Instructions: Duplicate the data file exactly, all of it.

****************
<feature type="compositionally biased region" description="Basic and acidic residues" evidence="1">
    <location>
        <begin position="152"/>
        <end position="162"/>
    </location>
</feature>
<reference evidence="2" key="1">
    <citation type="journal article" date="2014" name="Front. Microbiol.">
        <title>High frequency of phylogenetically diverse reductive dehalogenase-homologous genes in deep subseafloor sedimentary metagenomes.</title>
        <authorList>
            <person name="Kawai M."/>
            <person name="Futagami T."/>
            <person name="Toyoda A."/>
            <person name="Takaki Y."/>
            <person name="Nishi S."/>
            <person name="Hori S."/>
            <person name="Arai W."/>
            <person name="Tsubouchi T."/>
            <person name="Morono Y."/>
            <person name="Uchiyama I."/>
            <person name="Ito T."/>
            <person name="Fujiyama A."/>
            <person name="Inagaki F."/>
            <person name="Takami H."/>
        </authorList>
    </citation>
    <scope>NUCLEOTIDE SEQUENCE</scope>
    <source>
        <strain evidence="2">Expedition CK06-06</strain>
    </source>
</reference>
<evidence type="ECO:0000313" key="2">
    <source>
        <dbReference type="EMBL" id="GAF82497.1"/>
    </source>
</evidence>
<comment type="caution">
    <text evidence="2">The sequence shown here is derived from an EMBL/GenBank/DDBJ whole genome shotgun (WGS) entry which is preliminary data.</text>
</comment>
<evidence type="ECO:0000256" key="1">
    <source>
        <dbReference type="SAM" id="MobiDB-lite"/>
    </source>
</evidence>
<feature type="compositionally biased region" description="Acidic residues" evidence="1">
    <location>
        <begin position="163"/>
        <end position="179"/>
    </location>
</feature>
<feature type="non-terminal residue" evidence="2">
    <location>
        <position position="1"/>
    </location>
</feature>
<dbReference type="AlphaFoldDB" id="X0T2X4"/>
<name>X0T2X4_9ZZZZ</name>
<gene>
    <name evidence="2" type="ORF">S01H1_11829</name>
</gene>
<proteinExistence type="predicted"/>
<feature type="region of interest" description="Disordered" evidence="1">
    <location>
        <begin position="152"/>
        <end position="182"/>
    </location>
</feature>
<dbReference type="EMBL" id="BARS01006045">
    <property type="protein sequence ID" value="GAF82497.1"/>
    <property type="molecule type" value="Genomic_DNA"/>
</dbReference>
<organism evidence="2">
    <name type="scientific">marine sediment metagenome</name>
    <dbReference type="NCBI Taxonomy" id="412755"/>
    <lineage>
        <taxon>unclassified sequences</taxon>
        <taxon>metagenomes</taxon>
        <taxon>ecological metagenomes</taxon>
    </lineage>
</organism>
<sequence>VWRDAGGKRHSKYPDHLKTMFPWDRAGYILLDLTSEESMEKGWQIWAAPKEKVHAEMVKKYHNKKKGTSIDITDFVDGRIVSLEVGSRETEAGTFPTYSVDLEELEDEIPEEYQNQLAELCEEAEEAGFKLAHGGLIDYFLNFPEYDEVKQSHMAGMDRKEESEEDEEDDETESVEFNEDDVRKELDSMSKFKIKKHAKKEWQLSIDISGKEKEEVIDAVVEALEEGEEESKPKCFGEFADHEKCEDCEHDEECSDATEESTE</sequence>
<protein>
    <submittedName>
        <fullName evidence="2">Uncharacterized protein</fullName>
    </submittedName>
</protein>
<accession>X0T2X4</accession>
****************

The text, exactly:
<feature type="compositionally biased region" description="Basic and acidic residues" evidence="1">
    <location>
        <begin position="152"/>
        <end position="162"/>
    </location>
</feature>
<reference evidence="2" key="1">
    <citation type="journal article" date="2014" name="Front. Microbiol.">
        <title>High frequency of phylogenetically diverse reductive dehalogenase-homologous genes in deep subseafloor sedimentary metagenomes.</title>
        <authorList>
            <person name="Kawai M."/>
            <person name="Futagami T."/>
            <person name="Toyoda A."/>
            <person name="Takaki Y."/>
            <person name="Nishi S."/>
            <person name="Hori S."/>
            <person name="Arai W."/>
            <person name="Tsubouchi T."/>
            <person name="Morono Y."/>
            <person name="Uchiyama I."/>
            <person name="Ito T."/>
            <person name="Fujiyama A."/>
            <person name="Inagaki F."/>
            <person name="Takami H."/>
        </authorList>
    </citation>
    <scope>NUCLEOTIDE SEQUENCE</scope>
    <source>
        <strain evidence="2">Expedition CK06-06</strain>
    </source>
</reference>
<evidence type="ECO:0000313" key="2">
    <source>
        <dbReference type="EMBL" id="GAF82497.1"/>
    </source>
</evidence>
<comment type="caution">
    <text evidence="2">The sequence shown here is derived from an EMBL/GenBank/DDBJ whole genome shotgun (WGS) entry which is preliminary data.</text>
</comment>
<evidence type="ECO:0000256" key="1">
    <source>
        <dbReference type="SAM" id="MobiDB-lite"/>
    </source>
</evidence>
<feature type="compositionally biased region" description="Acidic residues" evidence="1">
    <location>
        <begin position="163"/>
        <end position="179"/>
    </location>
</feature>
<feature type="non-terminal residue" evidence="2">
    <location>
        <position position="1"/>
    </location>
</feature>
<dbReference type="AlphaFoldDB" id="X0T2X4"/>
<name>X0T2X4_9ZZZZ</name>
<gene>
    <name evidence="2" type="ORF">S01H1_11829</name>
</gene>
<proteinExistence type="predicted"/>
<feature type="region of interest" description="Disordered" evidence="1">
    <location>
        <begin position="152"/>
        <end position="182"/>
    </location>
</feature>
<dbReference type="EMBL" id="BARS01006045">
    <property type="protein sequence ID" value="GAF82497.1"/>
    <property type="molecule type" value="Genomic_DNA"/>
</dbReference>
<organism evidence="2">
    <name type="scientific">marine sediment metagenome</name>
    <dbReference type="NCBI Taxonomy" id="412755"/>
    <lineage>
        <taxon>unclassified sequences</taxon>
        <taxon>metagenomes</taxon>
        <taxon>ecological metagenomes</taxon>
    </lineage>
</organism>
<sequence>VWRDAGGKRHSKYPDHLKTMFPWDRAGYILLDLTSEESMEKGWQIWAAPKEKVHAEMVKKYHNKKKGTSIDITDFVDGRIVSLEVGSRETEAGTFPTYSVDLEELEDEIPEEYQNQLAELCEEAEEAGFKLAHGGLIDYFLNFPEYDEVKQSHMAGMDRKEESEEDEEDDETESVEFNEDDVRKELDSMSKFKIKKHAKKEWQLSIDISGKEKEEVIDAVVEALEEGEEESKPKCFGEFADHEKCEDCEHDEECSDATEESTE</sequence>
<protein>
    <submittedName>
        <fullName evidence="2">Uncharacterized protein</fullName>
    </submittedName>
</protein>
<accession>X0T2X4</accession>